|Publication Type:||Journal Article|
|Year of Publication:||2011|
|Authors:||CARRASCO-GIL, SANDRA, ÁLVAREZ-FERNÁNDEZ, ANA, SOBRINO-PLATA, JUAN, MILLÁN, ROCÍO, CARPENA-RUIZ, RAMÓNO, LEDUC, DANIKAL, ANDREWS, JOYC, ABADÍA, JAVIER, HERNÁNDEZ, LUÍSE|
|Journal:||Plant, Cell & Environment|
|Keywords:||biothiols, EXAFS, Hordeum, Hordeum vulgare, mass spectrometry, Medicago, mercury, phytochelatins, soluble fraction, X-ray absorption spectroscopy|
Three-week-old alfalfa (Medicago sativa), barley (Hordeum vulgare) and maize (Zea mays) were exposed for 7 d to 30 µm of mercury (HgCl2) to characterize the Hg speciation in root, with no symptoms of being poisoned. The largest pool (99%) was associated with the particulate fraction, whereas the soluble fraction (SF) accounted for a minor proportion (<1%). Liquid chromatography coupled with electro-spray/time of flight mass spectrometry showed that Hg was bound to an array of phytochelatins (PCs) in root SF, which was particularly varied in alfalfa (eight ligands and five stoichiometries), a species that also accumulated homophytochelatins. Spatial localization of Hg in alfalfa roots by microprobe synchrotron X-ray fluorescence spectroscopy showed that most of the Hg co-localized with sulphur in the vascular cylinder. Extended X-ray Absorption Fine Structure (EXAFS) fingerprint fitting revealed that Hg was bound in vivo to organic-S compounds, i.e. biomolecules containing cysteine. Albeit a minor proportion of total Hg, Hg–PCs complexes in the SF might be important for tolerance to Hg, as was found with Arabidopsis thaliana mutants cad2-1 (with low glutathione content) and cad1-3 (unable to synthesize PCs) in comparison with wild type plants. Interestingly, high-performance liquid chromatography-electrospray ionization-time of flight analysis showed that none of these mutants accumulated Hg–biothiol complexes.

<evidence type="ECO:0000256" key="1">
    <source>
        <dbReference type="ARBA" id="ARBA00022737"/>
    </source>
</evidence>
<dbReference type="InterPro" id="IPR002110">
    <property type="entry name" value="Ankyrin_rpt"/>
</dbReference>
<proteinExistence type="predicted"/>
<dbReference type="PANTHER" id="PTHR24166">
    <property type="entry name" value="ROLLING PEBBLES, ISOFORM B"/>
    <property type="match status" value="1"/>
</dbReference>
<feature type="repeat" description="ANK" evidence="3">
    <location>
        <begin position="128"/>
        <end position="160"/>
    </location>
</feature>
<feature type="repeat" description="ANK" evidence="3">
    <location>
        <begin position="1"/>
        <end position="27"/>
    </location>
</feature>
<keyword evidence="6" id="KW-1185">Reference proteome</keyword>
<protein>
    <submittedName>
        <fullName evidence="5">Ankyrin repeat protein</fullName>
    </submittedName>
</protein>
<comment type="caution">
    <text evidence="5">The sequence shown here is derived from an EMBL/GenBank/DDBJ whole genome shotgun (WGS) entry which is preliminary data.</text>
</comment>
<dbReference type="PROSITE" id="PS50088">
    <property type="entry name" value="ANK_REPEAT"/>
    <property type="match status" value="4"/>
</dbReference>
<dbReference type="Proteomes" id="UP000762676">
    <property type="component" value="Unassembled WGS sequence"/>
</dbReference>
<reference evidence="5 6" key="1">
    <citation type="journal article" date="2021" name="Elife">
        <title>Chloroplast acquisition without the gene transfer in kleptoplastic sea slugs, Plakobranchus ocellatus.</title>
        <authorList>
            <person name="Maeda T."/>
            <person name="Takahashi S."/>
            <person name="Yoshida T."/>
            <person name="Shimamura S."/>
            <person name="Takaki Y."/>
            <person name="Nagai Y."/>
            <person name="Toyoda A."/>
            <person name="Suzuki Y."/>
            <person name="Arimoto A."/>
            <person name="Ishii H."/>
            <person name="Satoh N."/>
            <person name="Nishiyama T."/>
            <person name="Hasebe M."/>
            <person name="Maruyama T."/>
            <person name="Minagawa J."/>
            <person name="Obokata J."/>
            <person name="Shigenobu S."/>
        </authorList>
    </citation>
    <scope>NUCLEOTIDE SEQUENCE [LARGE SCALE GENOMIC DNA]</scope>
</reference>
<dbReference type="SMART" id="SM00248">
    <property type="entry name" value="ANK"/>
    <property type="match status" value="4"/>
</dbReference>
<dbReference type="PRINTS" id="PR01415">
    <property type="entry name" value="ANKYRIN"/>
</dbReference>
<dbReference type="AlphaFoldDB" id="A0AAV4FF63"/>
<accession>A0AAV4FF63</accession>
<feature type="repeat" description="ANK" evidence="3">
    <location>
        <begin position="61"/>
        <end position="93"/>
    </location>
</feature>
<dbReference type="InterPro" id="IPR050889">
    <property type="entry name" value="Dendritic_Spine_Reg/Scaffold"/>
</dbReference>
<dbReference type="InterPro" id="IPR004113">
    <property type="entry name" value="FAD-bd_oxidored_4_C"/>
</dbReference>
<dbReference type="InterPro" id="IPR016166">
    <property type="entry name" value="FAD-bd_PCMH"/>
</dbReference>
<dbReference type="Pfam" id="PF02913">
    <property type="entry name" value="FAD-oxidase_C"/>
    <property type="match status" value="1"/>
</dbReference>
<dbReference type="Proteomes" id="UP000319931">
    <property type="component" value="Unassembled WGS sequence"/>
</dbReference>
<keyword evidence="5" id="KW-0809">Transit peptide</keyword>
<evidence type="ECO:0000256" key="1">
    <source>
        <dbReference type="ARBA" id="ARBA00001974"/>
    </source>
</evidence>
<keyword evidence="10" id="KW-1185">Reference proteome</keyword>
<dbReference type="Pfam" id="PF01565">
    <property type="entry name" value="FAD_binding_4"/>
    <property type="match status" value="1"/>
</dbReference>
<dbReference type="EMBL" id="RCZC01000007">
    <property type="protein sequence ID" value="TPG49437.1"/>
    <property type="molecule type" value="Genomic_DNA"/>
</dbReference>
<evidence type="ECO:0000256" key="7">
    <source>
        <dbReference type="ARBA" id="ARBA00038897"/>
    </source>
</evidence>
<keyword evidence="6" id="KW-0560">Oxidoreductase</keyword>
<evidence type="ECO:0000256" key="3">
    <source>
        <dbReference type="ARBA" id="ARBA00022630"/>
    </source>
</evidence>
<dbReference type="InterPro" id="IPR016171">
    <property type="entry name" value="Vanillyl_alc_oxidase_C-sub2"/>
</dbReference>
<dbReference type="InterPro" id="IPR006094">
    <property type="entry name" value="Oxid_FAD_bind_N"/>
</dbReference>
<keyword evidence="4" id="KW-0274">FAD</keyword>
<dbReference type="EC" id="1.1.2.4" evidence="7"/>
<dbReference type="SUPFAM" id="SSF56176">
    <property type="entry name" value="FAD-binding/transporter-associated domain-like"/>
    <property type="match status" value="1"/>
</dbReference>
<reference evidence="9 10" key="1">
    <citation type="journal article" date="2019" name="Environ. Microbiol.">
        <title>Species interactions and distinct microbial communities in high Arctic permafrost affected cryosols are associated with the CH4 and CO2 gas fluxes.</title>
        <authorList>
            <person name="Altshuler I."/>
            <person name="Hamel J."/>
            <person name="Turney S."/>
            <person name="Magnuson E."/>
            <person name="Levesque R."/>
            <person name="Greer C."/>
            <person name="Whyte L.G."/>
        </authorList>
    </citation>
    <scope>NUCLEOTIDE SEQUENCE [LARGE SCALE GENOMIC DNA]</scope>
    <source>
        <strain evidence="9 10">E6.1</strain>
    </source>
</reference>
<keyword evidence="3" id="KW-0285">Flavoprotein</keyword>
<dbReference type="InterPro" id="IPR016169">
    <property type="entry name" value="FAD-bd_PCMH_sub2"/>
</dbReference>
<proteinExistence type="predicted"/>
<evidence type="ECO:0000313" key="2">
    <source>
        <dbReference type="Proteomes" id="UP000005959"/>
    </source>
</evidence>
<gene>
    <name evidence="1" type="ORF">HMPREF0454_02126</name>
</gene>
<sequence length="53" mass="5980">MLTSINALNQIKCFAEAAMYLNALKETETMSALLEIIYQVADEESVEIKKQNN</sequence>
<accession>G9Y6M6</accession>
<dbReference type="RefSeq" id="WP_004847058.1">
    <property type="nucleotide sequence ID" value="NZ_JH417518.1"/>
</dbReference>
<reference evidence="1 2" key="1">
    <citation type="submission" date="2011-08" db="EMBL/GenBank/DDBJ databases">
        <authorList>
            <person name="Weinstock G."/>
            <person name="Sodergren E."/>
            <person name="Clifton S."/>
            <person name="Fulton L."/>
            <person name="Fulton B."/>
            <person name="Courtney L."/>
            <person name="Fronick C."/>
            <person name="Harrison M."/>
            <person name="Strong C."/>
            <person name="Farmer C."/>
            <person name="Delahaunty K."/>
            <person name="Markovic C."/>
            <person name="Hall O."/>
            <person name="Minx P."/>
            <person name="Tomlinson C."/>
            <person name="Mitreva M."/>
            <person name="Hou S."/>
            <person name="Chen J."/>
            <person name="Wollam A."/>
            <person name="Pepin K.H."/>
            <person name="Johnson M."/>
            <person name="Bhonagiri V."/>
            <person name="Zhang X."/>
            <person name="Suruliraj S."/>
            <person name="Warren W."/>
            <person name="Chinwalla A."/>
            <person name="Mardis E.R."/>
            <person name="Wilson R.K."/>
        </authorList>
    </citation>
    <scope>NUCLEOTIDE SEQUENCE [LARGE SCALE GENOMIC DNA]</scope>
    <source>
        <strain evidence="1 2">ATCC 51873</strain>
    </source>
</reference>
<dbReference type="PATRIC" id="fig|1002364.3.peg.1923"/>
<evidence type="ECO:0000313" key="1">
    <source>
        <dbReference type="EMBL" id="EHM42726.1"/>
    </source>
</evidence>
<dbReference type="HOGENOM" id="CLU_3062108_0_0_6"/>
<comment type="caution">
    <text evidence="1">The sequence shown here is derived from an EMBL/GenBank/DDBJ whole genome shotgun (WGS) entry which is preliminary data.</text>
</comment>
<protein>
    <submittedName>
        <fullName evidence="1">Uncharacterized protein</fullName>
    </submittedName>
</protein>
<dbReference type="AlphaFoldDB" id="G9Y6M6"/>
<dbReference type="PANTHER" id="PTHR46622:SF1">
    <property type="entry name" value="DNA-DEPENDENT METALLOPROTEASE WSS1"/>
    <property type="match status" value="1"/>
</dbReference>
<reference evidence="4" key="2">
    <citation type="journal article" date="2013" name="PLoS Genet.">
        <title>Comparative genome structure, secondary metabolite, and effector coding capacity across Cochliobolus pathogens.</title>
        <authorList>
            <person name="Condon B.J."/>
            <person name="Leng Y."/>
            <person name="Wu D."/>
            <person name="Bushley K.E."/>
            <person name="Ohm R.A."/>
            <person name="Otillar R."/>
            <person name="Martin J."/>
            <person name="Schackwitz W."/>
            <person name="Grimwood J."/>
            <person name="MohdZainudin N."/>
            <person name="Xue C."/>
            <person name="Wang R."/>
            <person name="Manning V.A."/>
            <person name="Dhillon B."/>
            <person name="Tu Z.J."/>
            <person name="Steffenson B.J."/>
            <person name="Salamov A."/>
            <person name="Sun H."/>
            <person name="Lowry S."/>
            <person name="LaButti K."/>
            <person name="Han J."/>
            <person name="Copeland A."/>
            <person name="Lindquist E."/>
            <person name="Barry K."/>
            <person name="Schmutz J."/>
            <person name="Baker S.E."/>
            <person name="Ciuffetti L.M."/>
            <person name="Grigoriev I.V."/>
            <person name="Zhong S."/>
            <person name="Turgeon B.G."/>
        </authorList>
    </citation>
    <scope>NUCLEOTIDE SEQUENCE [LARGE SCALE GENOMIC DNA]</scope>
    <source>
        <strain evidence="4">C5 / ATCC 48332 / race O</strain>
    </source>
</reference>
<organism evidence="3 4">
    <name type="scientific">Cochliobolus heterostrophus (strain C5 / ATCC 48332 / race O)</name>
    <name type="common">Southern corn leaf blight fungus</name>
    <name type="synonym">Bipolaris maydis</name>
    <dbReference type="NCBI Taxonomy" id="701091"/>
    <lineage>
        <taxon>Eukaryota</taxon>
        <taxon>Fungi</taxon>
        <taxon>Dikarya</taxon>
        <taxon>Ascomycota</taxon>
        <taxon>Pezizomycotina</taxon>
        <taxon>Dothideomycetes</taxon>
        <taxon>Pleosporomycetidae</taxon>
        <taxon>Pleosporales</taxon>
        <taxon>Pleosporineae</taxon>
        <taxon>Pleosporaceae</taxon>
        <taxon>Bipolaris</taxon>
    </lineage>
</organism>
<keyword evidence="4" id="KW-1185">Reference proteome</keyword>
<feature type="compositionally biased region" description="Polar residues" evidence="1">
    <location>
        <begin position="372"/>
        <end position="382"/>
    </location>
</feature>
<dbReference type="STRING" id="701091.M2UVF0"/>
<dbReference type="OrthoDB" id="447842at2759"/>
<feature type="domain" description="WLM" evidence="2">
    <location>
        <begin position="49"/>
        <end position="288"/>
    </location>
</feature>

|Short Title:||Plant, Cell & Environment|